Alex Goldstein on hiring multiple estate agents or just one to sell you home

For many sellers out there, the world of estate agency immediately conjures up scenes from a ClintEastwood western movie.Agents eyeing each other up under their Stetsons in the midday sun, then taking each other outside to have a good old fashioned quick-draw pistol shoot out.The winner takes all the loot/commission, plus the admiration of the local town.You can therefore completely understand the logic of a recent client saying to me that they had instructed three estate agents to act for them on their behalf.Whoever finds the buyer, takes all of the fee.

In their own mind, the client envisaged an estate agency bar room brawl, with each agent clambering over each other to get their commission, whilst the saloon piano played along in the

background.

Whilst the client’s logic was sound, it got me thinking why would they know better and what are the different types of agency instruction?

Alex GoldsteinAlex Goldstein
Alex Goldstein
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In this example, the client had instructed the agents on a multi-agency basis. This applies to two or more estate agents acting on a winner takes all basis.

As an agent, you stand to take all the fee. However if you don’t bring anything to the table, then you walk away with nothing.

It sounds great in theory but what the client didn’t realise, is that they had inadvertently shot themselves in the foot. You see, estate agents are always happy to take out their competitors, however if the risks are seen to be too high, then they won’t bother getting involved.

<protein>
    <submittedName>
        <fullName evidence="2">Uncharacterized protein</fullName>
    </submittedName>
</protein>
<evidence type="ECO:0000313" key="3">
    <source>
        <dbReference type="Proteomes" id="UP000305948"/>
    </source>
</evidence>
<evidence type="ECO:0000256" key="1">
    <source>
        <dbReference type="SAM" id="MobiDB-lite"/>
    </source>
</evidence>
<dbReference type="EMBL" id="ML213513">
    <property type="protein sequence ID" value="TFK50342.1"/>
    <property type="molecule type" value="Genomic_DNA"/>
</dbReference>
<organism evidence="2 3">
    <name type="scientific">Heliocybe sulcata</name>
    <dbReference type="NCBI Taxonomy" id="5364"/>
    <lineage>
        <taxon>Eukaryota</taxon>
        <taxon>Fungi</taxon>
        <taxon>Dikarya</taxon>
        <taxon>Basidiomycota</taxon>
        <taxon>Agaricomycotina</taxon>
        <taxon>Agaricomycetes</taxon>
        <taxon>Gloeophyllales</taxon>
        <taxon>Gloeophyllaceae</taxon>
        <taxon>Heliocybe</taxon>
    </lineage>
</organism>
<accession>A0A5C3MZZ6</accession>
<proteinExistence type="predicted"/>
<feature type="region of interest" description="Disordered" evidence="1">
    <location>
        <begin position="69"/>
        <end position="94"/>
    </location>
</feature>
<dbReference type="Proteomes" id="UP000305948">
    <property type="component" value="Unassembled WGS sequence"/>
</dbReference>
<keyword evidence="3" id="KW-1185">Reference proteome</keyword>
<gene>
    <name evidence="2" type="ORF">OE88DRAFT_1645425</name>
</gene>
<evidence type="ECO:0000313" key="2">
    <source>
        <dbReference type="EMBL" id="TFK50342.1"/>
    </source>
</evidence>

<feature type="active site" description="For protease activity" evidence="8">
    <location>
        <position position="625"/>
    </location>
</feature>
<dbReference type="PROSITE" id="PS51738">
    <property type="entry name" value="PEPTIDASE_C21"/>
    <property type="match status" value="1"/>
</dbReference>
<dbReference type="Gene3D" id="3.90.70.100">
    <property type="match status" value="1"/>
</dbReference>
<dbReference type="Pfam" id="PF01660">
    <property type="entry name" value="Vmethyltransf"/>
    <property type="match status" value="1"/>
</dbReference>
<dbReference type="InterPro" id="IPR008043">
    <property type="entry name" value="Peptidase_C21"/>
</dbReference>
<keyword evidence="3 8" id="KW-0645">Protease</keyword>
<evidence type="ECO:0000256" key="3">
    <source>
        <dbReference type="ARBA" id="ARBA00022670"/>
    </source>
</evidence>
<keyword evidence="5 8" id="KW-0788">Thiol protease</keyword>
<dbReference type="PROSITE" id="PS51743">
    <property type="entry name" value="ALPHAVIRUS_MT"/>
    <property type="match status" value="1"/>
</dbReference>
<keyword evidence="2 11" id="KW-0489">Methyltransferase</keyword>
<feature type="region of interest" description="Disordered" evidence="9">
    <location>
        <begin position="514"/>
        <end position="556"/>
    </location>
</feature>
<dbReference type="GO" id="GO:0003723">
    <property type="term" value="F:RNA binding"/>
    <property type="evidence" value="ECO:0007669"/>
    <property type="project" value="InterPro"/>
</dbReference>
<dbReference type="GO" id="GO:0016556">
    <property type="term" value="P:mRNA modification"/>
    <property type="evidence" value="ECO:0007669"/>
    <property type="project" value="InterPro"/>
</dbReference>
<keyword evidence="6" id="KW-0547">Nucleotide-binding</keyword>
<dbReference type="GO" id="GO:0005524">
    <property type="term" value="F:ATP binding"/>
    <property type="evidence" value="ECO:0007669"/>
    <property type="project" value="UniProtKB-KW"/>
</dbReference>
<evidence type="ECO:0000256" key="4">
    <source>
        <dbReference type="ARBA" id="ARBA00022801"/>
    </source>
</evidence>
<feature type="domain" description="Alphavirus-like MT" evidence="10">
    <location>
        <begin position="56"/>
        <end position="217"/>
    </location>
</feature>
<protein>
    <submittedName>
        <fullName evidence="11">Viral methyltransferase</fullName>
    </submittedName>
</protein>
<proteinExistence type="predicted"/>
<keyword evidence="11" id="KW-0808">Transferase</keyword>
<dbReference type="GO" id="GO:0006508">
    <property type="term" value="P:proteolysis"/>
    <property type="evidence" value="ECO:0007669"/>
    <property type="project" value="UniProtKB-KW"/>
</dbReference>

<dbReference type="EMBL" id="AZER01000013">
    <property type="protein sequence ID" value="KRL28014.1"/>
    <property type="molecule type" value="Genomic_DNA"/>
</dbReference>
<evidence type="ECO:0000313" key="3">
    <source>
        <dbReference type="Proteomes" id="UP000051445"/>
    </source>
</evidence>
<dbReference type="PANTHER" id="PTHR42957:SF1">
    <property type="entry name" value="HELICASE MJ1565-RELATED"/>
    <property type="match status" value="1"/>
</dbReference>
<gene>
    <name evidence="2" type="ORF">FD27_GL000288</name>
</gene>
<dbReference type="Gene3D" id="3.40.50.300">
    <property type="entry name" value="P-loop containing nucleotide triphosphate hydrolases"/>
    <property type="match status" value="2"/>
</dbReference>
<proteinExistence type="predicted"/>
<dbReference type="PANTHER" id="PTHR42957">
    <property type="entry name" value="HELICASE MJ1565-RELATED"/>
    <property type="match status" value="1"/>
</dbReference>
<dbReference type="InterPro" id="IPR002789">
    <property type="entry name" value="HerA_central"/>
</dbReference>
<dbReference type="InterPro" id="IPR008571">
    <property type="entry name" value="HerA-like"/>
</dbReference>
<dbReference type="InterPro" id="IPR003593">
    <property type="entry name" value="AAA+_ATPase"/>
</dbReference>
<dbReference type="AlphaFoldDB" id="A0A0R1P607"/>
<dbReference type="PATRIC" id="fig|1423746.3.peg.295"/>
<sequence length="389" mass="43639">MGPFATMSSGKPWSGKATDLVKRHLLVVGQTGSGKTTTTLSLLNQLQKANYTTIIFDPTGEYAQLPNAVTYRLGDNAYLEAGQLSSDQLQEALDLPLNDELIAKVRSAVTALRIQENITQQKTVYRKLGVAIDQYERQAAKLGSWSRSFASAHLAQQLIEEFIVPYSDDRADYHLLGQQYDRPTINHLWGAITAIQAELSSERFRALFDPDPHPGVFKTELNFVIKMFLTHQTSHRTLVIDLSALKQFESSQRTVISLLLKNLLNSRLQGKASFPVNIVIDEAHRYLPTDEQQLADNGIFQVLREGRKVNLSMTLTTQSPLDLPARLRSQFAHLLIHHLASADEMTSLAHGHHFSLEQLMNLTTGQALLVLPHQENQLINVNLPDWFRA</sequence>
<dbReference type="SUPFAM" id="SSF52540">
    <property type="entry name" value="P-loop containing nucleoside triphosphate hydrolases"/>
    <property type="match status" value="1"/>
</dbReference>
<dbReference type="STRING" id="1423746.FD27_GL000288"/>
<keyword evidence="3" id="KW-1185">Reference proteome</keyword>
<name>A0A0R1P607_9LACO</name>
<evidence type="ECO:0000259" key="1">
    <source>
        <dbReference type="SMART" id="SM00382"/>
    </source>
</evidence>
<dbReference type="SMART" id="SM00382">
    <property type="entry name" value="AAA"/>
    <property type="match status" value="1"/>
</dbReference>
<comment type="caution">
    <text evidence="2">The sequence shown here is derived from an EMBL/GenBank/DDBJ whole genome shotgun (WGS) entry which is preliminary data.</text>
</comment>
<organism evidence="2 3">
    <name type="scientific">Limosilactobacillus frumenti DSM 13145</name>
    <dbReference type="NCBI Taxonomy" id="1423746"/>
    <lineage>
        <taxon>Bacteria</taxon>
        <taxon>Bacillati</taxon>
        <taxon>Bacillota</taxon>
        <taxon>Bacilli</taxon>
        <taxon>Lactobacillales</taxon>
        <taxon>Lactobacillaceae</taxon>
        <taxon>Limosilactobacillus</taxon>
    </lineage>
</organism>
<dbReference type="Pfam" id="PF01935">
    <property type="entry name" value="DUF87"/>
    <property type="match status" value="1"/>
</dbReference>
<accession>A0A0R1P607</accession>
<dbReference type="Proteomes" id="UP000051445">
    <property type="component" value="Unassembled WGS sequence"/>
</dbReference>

What happens in a multi-agency basis, is that the agents will take a property on, however it is usually so they can use it as marketing collateral.

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They are not interested nor incentivised to sell your home as, at any point, the other side could pull a buyer.

Multi-agency dilutes estate agents efforts and shouts of desperation to sell. It is very rare that I suggest this route.

Spo what about joint agency? This is where two estate agents are instructed to act on your behalf and the percentage weighting of the commission towards the winning agent can be altered if required.

However this is a fine line to tread, if you don’t read the situation well enough by giving too much fee to the winning agent.

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Most of the time, I would suggest that you want the agents to collaborate and act together for you the client. Therefore a 50/50 split or sometimes a 60/40 is applicable.

.Under joint agency, both agents should be contrasting, for example a large corporate and a smaller local firm, and this can be a subtle way to change the energy of your sale.

Whilst there is usually a higher fee to pay for two agents, it is useful to have in your armoury depending on the property you are selling.

Your final option is sole agency. One agent acting for you and, if rewarded correctly, they will kick down the doors of every saloon bar in town to secure that buyer.

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Instructing one estate agent is great. Two can be a power team but putting agents on a winner takes all basis will lead to a Mexican standoff.

Alex Goldstein is an independent property consultant, www.alexgoldstein.co.uk